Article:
Question 6: During the introduction of City Charters a few years ago there was a lot of debate about new taxation powers for the big cities. Would you support the City being given any additional taxation powers by the Province? If so, what taxation powers should the City have?

The current taxation system is adequate. And the City offsets some expenditures through fees like licensing and transit fares. If elected, I would not seek to introduce any additional forms of taxation. We have a spending problem, not a revenue problem.

Question 7: The City often claims that they’ve found savings in various budgets, but instead of actually cutting spending, they just put the savings into a reserve account and then spend that money on other things. If there’s money left over at the end of a financial year, do you think that money should be saved up by the City to spend in future years? Or should it be returned automatically to taxpayers the following year through some kind of rebate?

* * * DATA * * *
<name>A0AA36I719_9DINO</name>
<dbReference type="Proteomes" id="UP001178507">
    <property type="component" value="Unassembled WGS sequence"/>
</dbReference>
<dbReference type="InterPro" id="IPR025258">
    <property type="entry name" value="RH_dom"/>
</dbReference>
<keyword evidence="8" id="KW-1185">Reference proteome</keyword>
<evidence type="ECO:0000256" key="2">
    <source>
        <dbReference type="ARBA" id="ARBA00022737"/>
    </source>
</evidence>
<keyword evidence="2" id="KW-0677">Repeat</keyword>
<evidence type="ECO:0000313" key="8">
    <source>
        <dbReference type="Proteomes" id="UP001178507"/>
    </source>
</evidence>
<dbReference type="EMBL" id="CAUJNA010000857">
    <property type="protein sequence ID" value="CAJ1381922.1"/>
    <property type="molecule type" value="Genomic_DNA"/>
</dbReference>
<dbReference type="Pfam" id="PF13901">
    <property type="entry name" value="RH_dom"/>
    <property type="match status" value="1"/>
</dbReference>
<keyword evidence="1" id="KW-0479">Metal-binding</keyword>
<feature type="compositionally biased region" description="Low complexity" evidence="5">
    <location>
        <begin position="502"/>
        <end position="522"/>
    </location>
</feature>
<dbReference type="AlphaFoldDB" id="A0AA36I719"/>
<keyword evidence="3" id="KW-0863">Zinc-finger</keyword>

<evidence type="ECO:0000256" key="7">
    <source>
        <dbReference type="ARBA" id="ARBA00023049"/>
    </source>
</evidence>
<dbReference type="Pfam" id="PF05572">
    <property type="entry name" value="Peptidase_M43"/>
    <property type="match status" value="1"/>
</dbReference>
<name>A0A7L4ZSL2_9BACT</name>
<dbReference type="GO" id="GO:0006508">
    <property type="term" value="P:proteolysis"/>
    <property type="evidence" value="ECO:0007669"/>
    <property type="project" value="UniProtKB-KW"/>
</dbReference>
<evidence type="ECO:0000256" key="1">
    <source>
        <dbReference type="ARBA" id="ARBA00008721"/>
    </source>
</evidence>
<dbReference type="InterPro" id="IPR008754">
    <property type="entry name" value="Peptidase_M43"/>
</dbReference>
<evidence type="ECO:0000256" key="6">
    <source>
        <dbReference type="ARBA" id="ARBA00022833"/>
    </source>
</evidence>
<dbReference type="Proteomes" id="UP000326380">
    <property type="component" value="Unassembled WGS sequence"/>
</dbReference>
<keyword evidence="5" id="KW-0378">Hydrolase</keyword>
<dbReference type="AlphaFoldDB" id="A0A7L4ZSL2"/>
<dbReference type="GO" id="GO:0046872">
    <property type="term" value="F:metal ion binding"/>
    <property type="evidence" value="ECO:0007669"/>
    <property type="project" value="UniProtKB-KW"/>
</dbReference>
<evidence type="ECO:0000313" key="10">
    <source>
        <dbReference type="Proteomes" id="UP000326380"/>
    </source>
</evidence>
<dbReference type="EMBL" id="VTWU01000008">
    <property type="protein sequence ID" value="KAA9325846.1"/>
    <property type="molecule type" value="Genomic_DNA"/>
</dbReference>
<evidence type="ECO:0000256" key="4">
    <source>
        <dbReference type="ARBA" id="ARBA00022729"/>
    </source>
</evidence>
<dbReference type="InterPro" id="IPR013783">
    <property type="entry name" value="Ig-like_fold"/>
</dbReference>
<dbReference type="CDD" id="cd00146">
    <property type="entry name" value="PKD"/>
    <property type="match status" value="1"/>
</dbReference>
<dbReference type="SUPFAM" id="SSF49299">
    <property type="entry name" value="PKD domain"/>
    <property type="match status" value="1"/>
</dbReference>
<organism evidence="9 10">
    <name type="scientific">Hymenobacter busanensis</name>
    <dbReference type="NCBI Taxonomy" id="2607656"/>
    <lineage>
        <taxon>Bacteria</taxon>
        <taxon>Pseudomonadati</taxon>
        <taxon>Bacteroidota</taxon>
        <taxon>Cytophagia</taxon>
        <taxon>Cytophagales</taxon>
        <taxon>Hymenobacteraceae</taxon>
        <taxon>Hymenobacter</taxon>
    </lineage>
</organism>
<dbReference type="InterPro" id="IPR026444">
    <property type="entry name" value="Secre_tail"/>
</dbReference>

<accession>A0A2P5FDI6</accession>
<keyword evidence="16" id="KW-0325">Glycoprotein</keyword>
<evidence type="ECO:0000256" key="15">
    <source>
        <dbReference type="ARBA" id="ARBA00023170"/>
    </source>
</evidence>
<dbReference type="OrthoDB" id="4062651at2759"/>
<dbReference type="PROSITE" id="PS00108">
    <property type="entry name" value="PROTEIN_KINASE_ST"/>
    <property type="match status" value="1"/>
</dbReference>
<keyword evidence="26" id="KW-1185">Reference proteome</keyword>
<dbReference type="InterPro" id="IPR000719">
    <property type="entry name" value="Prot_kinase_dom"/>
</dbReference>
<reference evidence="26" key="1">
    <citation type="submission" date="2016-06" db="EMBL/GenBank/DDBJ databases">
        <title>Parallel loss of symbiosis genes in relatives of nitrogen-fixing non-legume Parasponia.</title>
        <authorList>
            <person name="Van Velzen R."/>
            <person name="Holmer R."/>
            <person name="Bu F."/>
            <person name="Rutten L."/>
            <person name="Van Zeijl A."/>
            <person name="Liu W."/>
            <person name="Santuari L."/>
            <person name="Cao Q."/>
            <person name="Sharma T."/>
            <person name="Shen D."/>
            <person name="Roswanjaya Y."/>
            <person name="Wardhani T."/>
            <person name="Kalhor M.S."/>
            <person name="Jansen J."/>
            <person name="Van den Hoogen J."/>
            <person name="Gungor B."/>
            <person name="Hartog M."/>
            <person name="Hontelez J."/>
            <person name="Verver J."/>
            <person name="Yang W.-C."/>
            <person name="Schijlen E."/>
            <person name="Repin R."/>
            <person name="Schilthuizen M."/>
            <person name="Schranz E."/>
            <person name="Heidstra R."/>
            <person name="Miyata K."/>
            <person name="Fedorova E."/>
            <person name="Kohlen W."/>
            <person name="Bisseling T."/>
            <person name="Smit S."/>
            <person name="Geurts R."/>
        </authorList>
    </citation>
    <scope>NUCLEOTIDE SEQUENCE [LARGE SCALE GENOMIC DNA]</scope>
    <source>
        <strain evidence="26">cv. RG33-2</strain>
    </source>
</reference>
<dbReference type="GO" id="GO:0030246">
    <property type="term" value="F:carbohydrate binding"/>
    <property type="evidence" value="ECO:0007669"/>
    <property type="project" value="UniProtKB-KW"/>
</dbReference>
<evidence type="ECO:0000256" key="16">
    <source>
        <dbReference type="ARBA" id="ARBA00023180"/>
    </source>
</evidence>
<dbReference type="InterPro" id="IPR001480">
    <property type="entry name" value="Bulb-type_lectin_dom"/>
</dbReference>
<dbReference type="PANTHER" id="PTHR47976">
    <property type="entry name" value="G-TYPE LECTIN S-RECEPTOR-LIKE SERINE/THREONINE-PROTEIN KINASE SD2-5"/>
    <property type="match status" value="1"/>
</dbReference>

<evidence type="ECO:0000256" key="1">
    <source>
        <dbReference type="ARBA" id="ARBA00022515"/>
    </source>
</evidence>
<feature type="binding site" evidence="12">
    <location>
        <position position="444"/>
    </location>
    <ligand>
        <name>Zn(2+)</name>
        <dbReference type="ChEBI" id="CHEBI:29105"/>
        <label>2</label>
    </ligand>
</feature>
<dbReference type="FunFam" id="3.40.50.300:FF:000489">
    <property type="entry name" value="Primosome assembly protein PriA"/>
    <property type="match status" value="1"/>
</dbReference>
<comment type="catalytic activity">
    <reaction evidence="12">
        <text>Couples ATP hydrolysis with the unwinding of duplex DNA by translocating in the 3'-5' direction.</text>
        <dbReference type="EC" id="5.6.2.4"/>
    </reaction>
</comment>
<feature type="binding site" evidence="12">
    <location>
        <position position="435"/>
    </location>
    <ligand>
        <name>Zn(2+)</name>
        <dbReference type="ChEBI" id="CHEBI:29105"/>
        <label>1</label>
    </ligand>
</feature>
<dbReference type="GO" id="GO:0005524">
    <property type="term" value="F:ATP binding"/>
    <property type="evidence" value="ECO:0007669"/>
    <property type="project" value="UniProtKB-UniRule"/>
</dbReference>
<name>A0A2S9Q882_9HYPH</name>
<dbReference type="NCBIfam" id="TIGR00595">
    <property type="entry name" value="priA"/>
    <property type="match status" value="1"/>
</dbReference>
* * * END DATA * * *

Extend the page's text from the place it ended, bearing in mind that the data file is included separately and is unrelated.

We need more transparency and accountability. Are budgets being padded so that there is always money left over for pet projects? I hope not. We need realistic budgets, and we need to stay within them. If there is money left over, it should be returned to taxpayers.

Question 8: Everyone says they support affordable housing, but what does that term mean for you? Do you think the City should be subsidizing housing for lower-income residents? Or focused on keeping the cost of all housing from getting out of control? Or perhaps some combination of the two? If so, how?